Load Balancers, Private Registries, and More: What’s New in vSphere with Tanzu Update 2

March 9, 2021 Kendrick Coleman

VMware vSphere with Tanzu brings together an integrated Kubernetes experience for VI admins and developers. Using vSphere as the infrastructure platform, managing the Kubernetes lifecycle becomes easier than ever. New features in vSphere with Tanzu Update 2 add more capabilities that make Kubernetes operations even more seamless. Let’s check it out. 

Support for NSX Advanced Load Balancer

VMware NSX Advanced Load Balancer (formerly Avi Networks) provides a highly available and scalable load balancer and container ingress services. And now, it’s an integrated part of vSphere with Tanzu.

The inclusion of NSX Advanced Load Balancer creates an enterprise-ready and commercially supported solution that offers more features, better performance, and automated lifecycle management. With any Tanzu Edition license, you are entitled to use load balancing features for your Tanzu Kubernetes clusters and their workloads; with an upgraded Tanzu Standard license, you get the added benefit of an ingress controller. Read more on Kubernetes ingress services for Tanzu.

Get a deeper look at vSphere With Tanzu - NSX Advanced Load Balancer Essentials

Support for Kubernetes 1.19.1 

A core benefit of using vSphere with Tanzu is the ability to deliver the latest versions of Kubernetes with the confidence that they’re ready for production. Kubernetes 1.19.1 is now supported for both Supervisor Cluster and Tanzu Kubernetes clusters. Learn about all the exciting new features in Kubernetes 1.19 here.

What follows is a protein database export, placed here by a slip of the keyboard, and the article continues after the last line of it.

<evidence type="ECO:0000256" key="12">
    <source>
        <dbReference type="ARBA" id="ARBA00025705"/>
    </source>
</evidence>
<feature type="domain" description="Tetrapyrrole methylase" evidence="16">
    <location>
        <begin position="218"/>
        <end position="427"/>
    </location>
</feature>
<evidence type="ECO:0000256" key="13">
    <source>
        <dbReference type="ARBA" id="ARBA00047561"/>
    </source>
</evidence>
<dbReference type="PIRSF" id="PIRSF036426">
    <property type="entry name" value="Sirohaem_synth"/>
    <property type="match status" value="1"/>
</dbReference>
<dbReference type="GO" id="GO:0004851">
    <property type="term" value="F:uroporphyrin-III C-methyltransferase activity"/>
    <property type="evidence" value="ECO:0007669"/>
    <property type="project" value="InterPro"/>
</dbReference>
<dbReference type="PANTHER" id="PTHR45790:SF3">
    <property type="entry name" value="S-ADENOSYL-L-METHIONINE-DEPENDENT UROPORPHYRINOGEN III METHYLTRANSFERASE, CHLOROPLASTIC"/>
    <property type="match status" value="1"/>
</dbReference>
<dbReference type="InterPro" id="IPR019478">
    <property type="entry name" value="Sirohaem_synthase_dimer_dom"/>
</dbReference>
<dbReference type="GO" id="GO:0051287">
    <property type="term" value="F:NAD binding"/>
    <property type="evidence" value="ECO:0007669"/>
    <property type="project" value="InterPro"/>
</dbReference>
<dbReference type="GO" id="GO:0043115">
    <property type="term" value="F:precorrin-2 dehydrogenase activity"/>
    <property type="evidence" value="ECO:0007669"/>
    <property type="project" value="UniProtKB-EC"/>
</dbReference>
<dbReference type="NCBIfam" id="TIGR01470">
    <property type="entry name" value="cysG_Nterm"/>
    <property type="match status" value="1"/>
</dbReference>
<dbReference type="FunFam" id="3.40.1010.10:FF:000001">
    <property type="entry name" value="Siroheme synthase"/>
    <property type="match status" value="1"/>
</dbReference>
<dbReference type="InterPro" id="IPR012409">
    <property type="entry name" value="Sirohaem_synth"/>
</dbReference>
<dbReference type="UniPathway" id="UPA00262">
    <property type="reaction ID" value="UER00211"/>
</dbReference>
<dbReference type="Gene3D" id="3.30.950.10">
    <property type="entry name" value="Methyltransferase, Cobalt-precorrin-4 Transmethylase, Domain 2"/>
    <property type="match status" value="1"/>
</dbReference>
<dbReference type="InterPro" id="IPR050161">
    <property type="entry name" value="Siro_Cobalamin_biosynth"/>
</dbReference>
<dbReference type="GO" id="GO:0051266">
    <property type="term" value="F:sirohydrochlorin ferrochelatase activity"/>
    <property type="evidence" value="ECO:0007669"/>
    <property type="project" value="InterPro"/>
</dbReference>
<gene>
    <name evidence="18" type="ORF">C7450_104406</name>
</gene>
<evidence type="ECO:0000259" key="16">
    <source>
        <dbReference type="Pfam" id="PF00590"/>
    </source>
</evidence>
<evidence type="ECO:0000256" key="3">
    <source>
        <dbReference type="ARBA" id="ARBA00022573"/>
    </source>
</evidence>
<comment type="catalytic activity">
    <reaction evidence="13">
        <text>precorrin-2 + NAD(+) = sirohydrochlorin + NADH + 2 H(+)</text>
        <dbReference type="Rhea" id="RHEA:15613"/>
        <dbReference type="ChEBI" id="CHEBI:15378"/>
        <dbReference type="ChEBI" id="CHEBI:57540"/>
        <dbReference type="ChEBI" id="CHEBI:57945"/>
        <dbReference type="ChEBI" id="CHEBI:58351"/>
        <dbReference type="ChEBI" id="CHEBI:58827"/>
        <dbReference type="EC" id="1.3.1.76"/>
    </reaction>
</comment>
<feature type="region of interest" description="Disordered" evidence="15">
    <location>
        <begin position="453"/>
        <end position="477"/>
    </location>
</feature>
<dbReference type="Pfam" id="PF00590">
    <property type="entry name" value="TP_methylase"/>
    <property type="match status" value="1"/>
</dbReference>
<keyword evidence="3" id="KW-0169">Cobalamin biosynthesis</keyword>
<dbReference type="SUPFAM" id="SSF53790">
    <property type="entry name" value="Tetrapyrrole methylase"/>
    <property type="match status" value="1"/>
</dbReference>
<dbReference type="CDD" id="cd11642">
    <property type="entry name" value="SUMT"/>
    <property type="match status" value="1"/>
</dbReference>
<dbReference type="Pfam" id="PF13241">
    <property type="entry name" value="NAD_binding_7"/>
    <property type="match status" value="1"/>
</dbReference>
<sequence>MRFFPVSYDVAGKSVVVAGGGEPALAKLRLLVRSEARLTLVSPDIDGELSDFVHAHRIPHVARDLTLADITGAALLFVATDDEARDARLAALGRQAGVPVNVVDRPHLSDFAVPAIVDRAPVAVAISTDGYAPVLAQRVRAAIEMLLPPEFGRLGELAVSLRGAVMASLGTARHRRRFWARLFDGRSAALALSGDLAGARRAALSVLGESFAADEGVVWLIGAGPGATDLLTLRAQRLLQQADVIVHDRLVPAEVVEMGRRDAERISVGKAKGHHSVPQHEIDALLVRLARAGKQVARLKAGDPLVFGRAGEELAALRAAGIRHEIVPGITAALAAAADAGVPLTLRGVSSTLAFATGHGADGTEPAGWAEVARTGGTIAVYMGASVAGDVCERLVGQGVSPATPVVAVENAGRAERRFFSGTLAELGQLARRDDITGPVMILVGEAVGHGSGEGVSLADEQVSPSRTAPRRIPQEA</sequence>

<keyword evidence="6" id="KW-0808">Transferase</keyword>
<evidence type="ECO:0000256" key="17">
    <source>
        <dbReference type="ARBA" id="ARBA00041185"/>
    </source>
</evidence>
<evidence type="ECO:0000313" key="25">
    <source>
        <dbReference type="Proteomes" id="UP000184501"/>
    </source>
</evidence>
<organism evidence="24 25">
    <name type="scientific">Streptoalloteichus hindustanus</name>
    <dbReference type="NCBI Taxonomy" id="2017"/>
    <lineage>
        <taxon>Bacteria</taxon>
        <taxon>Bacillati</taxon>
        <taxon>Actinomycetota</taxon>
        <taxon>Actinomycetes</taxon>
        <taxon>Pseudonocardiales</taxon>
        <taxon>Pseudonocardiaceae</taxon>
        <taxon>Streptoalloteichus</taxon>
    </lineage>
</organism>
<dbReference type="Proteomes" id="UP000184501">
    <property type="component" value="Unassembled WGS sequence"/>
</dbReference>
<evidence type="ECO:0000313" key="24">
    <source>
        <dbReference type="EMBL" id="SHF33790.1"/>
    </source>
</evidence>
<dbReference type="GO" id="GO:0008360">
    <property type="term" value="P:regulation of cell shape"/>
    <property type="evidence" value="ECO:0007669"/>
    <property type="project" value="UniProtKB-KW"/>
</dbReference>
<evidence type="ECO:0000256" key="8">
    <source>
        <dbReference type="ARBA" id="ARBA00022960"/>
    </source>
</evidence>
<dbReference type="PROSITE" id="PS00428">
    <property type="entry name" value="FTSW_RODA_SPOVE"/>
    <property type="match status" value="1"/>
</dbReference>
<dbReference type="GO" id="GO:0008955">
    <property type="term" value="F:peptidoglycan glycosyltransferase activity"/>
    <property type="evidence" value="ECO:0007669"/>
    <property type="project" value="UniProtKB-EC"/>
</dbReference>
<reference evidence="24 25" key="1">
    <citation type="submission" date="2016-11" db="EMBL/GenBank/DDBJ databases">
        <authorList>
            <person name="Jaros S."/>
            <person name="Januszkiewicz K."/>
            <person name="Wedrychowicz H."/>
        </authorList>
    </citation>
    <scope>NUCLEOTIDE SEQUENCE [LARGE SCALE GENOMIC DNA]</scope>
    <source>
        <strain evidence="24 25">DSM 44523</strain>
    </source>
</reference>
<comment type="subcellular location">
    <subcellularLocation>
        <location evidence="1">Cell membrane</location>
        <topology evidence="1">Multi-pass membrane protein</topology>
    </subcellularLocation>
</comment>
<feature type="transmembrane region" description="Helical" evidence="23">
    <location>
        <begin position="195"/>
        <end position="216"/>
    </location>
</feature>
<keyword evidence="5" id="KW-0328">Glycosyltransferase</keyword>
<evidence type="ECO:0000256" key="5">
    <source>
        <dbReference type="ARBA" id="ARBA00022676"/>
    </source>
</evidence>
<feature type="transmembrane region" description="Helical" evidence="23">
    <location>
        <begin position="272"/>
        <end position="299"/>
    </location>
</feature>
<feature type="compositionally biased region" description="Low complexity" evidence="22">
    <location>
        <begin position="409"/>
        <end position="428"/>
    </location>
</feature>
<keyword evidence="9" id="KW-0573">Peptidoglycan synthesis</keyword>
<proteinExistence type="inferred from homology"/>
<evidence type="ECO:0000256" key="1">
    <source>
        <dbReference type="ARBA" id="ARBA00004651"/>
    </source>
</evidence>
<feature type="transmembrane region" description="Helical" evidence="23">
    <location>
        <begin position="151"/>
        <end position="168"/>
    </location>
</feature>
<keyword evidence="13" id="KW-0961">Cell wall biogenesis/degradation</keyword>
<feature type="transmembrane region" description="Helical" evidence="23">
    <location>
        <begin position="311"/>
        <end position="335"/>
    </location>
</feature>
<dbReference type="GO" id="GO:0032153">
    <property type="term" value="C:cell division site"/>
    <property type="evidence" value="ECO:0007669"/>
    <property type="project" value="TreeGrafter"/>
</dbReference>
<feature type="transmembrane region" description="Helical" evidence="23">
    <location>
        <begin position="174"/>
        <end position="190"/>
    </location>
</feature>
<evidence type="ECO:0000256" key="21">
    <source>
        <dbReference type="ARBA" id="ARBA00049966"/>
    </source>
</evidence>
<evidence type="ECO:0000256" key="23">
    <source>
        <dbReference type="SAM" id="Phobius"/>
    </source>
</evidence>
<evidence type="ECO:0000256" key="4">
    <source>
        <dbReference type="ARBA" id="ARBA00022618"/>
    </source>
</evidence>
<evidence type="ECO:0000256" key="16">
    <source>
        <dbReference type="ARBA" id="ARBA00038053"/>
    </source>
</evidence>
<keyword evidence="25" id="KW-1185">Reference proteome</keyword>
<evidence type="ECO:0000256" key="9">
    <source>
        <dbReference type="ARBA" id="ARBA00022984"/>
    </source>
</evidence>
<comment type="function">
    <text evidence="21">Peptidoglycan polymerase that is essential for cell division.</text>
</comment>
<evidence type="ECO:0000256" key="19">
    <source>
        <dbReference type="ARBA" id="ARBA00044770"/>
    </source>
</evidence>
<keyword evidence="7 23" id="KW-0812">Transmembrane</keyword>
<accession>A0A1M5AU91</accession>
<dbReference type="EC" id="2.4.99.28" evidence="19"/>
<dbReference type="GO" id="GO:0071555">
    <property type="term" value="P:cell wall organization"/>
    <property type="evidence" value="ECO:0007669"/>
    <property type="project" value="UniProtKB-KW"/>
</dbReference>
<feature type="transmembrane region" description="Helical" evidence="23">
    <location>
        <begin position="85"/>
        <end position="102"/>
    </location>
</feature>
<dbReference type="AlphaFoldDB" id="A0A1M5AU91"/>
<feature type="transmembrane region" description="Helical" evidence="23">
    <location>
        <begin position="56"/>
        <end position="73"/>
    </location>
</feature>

Supervisor Cluster auto upgrade

The Kubernetes community maintains the three most recent minor releases

for support. With U2, an introspection process takes place that will check the current running version of the Supervisor Cluster and determine whether it adheres to the N-2 policy. If you’ve performed updates to vSphere in the past and haven’t taken the time to manually click the button to perform a Supervisor Cluster upgrade, that process will now happen automatically. This helps ensure clusters are never out of compliance and that the latest features are always being delivered.

Support for private registries

Previously, private registries with self-signed certificates would generate x509: certificate signed by unknown authority during an image pull. This meant the requester (Tanzu Kubernetes cluster worker nodes) did not have a valid certificate and was not trusted by the registry. With U2, private registry certificates can be delivered as part of the Tanzu Kubernetes cluster creation process. This adds flexibility to deploy varying types of container registries if needed.

There is a new trust section in the TkgServiceConfiguration where a base-64-encoded string of a PEM-encoded public cert is applied. TLS certificates will be applied to a new Tanzu Kubernetes cluster. 

apiVersion: run.tanzu.vmware.com/v1alpha1
kind: TkgServiceConfiguration
metadata:
  name: tkg-service-configuration
spec:
  defaultCNI: antrea
  proxy:
    httpProxy: http://<user>:<pwd>@<ip>:<port>
  trust:
    additionalTrustedCAs:
      - name: first-cert-name
        data: base64-encoded string of a PEM encoded public cert 1
      - name: second-cert-name
        data: base64-encoded string of a PEM encoded public cert 2

Extensions framework support

VMware provides extensions that complement running a production Kubernetes deployment. These extensions allow anyone to quickly get services up and running with detailed installation instructions that are tailored for Tanzu Kubernetes clusters. These extensions are verified, signed, and supported by VMware with an accompanying Tanzu Edition license. In this release, you will find support for FluentBit, Contour, Prometheus, and Grafana. Read more in the documentation